Tonight Donald Trump was asked by Fox News anchor Bret Baier, "What do you think of eminent domain?" Here was the GOP frontrunner's answer:
I think eminent domain is wonderful, if you're building a highway, and you need to build, as an example, a highway, and you're going to be blocked by a holdout, or, in some cases, it's a holdout—just so you understand, nobody knows this better than I do, because I built a lot of buildings in Manhattan, and you'll have 12 sites and you'll get 11 and you'll have the one holdout and you end up building around them and everything else, okay? So, I know it better than anybody. I think eminent domain for massive projects, for instance, you're going to create thousands of jobs, and you have somebody that's in the way, and you pay that person far more—don't forget, eminent domain, they get a lot of money, and you need a house in a certain location, because you're going to build this massive development that's going to employ thousands of people, or you're going to build a factory, that without this little house, you can't build the factory—I think eminent domain is fine.
Side note: Choosing punctuation for Trump transcriptions is truly a challenge. Anyway, the conversation didn't get any better.
Baier: In 2005, you said you agree with the Kelo case in the U.S. Supreme Court 100 percent. And that basically upholds eminent domain, and—
Trump: If eminent domain—number one, a person has a house, and they end up getting much more than the house is ever worth. You know, eminent domain is not like you—they take yours…. [some Club for Growth insults redacted here]
So. If you have a road or highway, you gotta do it. If you have a factory where you have thousands of jobs, and you need eminent domain, it's called economic development.
Baier: Bernie Sanders, when the decision came out, he said, he spoke out against the Kelo case, he said, "The result of this decision will be that working families and poor people will see their property turned over to corporate interests and wealthy developers."
Trump: It's not right! It's not right. Look, they get, the money—you know the way they talk, people would say "Oh, it's turned over." It's turned over for four or five, six, 10 times sometimes what it's worth! People pay them a fortune. But sometimes you have people that want to hold out just for the—most of the time, I will say, I've done a lot of outparcels, I call them outparcels. Most of the time, they just want money, okay? It's very rarely that they say "I love my house. I love my house. It's the greatest thing ever." Because these people can go buy a house now that's five times bigger, in a better location. So eminent domain, when it comes to jobs, roads, the public good, I think it's a wonderful thing, I'll be honest with you. And remember, you're not taking property, you know, the way you asked the question, the way other people—you're paying a fortune for that property. Those people can move two blocks away into a much nicer house.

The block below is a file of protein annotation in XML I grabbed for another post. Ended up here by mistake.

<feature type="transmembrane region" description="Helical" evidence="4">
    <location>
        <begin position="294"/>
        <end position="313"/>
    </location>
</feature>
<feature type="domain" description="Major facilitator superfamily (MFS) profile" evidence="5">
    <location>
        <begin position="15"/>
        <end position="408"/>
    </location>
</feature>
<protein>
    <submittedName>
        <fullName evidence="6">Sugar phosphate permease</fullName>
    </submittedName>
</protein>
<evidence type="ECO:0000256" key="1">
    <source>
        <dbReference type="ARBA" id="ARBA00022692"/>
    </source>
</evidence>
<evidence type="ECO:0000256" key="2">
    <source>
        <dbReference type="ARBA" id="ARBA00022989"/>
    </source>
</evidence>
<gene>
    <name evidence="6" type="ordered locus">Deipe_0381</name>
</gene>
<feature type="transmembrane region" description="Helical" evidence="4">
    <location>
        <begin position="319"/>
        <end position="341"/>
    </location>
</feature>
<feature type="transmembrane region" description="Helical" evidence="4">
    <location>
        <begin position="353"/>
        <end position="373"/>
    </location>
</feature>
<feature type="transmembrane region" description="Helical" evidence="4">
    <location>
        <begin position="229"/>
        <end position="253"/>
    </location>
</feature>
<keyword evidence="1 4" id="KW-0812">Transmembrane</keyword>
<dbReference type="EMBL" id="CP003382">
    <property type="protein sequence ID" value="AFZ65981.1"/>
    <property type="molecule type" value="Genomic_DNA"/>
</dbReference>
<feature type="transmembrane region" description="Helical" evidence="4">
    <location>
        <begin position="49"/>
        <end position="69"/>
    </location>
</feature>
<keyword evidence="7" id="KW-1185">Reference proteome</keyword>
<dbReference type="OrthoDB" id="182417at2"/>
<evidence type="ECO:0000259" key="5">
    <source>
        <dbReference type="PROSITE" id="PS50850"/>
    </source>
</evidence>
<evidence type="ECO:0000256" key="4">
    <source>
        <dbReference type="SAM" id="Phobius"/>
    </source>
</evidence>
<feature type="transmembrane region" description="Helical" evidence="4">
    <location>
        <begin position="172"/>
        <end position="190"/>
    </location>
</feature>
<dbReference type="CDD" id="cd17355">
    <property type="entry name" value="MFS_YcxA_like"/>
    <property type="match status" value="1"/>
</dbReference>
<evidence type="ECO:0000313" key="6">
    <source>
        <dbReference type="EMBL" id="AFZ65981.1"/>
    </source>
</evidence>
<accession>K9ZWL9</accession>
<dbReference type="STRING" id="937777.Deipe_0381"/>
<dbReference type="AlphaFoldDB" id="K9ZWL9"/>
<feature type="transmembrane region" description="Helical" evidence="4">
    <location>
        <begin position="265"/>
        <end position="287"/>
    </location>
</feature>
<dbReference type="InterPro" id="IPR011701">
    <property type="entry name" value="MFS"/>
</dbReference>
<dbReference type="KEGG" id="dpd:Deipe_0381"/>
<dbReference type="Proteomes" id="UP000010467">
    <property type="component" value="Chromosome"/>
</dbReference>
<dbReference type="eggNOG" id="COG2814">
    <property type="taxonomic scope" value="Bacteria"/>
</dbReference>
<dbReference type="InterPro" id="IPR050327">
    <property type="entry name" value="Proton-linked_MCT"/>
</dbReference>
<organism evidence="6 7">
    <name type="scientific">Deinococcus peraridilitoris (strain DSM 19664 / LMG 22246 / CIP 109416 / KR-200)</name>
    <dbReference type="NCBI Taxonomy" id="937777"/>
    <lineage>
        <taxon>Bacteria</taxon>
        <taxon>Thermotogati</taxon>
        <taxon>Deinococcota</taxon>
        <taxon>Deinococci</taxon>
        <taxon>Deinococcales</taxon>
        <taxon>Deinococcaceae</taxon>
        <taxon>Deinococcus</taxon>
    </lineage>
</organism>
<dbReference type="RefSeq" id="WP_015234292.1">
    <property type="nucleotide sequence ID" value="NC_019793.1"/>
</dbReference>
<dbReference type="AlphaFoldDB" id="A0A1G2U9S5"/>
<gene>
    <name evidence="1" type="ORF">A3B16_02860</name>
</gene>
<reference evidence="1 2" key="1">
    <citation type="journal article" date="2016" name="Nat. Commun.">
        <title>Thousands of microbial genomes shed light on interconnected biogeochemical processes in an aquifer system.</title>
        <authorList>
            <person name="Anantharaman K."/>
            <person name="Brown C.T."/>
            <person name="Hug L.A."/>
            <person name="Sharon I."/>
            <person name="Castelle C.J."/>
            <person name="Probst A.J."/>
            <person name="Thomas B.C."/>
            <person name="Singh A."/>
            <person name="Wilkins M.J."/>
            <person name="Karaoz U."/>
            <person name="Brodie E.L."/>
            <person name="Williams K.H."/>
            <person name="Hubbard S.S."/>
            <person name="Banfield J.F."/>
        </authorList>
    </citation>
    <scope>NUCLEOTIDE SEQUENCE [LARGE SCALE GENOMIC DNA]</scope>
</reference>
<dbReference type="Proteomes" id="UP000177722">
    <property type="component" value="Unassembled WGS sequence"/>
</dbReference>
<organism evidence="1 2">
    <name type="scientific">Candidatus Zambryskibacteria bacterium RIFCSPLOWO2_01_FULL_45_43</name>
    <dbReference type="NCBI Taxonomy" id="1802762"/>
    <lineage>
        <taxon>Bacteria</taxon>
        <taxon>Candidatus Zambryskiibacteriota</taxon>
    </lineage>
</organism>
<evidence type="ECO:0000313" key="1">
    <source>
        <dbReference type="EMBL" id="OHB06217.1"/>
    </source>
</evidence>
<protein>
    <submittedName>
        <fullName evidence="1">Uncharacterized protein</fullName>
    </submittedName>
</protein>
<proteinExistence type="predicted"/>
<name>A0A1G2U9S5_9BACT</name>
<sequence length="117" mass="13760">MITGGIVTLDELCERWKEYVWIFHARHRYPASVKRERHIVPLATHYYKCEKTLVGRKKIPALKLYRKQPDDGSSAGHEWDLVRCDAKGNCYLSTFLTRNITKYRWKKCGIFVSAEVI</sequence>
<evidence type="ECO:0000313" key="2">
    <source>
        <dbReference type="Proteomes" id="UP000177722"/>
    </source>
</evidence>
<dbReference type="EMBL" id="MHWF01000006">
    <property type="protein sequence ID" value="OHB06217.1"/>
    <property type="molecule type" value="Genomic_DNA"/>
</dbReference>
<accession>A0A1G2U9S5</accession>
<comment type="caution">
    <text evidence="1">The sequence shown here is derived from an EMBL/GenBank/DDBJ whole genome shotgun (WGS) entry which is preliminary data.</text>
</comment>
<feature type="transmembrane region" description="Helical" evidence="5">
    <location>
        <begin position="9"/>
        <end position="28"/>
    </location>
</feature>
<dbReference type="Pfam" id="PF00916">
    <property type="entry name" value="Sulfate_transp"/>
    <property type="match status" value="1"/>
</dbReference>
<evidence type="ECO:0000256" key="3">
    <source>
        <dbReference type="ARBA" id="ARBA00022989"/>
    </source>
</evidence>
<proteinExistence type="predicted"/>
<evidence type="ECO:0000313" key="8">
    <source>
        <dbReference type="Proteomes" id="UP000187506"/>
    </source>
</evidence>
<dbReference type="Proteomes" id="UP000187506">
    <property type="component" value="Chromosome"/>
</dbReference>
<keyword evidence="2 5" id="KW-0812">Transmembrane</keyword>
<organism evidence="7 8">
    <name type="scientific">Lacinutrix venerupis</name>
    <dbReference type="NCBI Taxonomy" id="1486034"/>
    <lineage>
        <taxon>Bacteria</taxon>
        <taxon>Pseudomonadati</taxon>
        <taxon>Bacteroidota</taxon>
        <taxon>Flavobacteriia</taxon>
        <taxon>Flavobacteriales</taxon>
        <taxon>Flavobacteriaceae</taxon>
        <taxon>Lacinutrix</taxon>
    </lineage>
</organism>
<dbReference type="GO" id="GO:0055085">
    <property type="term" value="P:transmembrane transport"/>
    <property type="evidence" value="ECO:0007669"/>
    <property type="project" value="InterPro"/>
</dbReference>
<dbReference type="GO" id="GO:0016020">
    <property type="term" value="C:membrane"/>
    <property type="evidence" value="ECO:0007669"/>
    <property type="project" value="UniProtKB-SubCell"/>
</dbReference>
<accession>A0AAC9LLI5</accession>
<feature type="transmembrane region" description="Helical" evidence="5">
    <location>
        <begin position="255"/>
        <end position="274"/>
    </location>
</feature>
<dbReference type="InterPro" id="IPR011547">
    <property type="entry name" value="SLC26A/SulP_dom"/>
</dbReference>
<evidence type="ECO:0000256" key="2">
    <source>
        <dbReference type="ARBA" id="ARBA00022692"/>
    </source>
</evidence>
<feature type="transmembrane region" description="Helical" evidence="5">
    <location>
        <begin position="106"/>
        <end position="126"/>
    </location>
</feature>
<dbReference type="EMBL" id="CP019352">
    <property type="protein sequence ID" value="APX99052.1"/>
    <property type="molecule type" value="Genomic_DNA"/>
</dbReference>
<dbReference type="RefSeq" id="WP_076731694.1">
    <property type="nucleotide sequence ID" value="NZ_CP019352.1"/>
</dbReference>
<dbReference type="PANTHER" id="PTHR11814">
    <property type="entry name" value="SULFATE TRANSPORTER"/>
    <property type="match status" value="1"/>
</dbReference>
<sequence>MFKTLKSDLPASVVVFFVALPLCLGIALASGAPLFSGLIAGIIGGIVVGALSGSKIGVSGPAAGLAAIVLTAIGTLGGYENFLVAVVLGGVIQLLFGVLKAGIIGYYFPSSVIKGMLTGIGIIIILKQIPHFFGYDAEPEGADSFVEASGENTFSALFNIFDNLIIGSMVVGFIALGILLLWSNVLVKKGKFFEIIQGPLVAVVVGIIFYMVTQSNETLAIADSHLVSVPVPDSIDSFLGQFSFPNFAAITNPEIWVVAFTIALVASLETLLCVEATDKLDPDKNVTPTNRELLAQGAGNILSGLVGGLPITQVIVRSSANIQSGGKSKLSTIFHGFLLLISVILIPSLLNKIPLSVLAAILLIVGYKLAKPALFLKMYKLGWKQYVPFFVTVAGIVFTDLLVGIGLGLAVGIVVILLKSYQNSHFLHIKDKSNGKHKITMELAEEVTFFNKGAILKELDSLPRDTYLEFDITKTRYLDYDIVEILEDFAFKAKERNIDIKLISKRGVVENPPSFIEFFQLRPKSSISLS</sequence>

Baier: I know, but if they don't want to sell….
Trump: Well, look, I mean, if they don't want to sell, I feel—
Baier: But we can move on….
Trump: I think it's a great subject. It's a very interesting subject. I fully understand the conservative approach. But I don't think it was explained to most conservatives.
In Trump's beloved Kelo case, you may recall, the thing called "economic development" didn't actually lead to any, and the working-class homeowner really did love the house that was bulldozed by the government at the behest of a wealthy developer.
Trump's endorsement of the Supreme Court's 5-4 expansion of the constitutional phrase "public use" to include private development is not surprising, given his line of work and prior reliance on the goliath-vs.-David practice. And his assertion that conservatives (let alone libertarians, or progressives like Bernie Sanders) just need the subject "explained" better to them is not just condescending, it's ignorant: Kelo sparked a widespread public backlash, and its economic-development rationale has been massively unpopular for a decade. For good reason.
Since Trump also wants to end the 14th Amendment's birthright citizenship, and deport the American-born children of illegal immigrants, it's reasonable to conclude that individual rights just aren't his thing.
You can watch the interview here: